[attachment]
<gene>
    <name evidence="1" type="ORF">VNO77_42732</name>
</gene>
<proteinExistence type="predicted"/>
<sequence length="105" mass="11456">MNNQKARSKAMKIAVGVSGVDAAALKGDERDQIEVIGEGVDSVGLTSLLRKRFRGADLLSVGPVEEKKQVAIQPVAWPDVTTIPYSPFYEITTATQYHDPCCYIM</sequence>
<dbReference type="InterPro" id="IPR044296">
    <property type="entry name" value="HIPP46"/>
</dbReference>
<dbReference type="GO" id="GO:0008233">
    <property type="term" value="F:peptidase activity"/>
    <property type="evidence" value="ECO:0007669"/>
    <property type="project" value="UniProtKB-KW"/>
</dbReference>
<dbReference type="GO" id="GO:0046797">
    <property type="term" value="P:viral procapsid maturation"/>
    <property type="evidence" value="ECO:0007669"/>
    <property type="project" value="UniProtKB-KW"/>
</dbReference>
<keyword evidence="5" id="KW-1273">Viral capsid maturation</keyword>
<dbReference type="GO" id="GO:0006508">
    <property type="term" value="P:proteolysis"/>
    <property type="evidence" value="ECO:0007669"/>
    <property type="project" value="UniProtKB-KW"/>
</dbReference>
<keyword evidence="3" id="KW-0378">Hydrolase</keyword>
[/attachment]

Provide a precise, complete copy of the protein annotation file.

<gene>
    <name evidence="1" type="ORF">VNO77_42732</name>
</gene>
<proteinExistence type="predicted"/>
<sequence length="105" mass="11456">MNNQKARSKAMKIAVGVSGVDAAALKGDERDQIEVIGEGVDSVGLTSLLRKRFRGADLLSVGPVEEKKQVAIQPVAWPDVTTIPYSPFYEITTATQYHDPCCYIM</sequence>
<dbReference type="InterPro" id="IPR044296">
    <property type="entry name" value="HIPP46"/>
</dbReference>
<dbReference type="GO" id="GO:0008233">
    <property type="term" value="F:peptidase activity"/>
    <property type="evidence" value="ECO:0007669"/>
    <property type="project" value="UniProtKB-KW"/>
</dbReference>
<dbReference type="GO" id="GO:0046797">
    <property type="term" value="P:viral procapsid maturation"/>
    <property type="evidence" value="ECO:0007669"/>
    <property type="project" value="UniProtKB-KW"/>
</dbReference>
<keyword evidence="5" id="KW-1273">Viral capsid maturation</keyword>
<dbReference type="GO" id="GO:0006508">
    <property type="term" value="P:proteolysis"/>
    <property type="evidence" value="ECO:0007669"/>
    <property type="project" value="UniProtKB-KW"/>
</dbReference>
<keyword evidence="3" id="KW-0378">Hydrolase</keyword>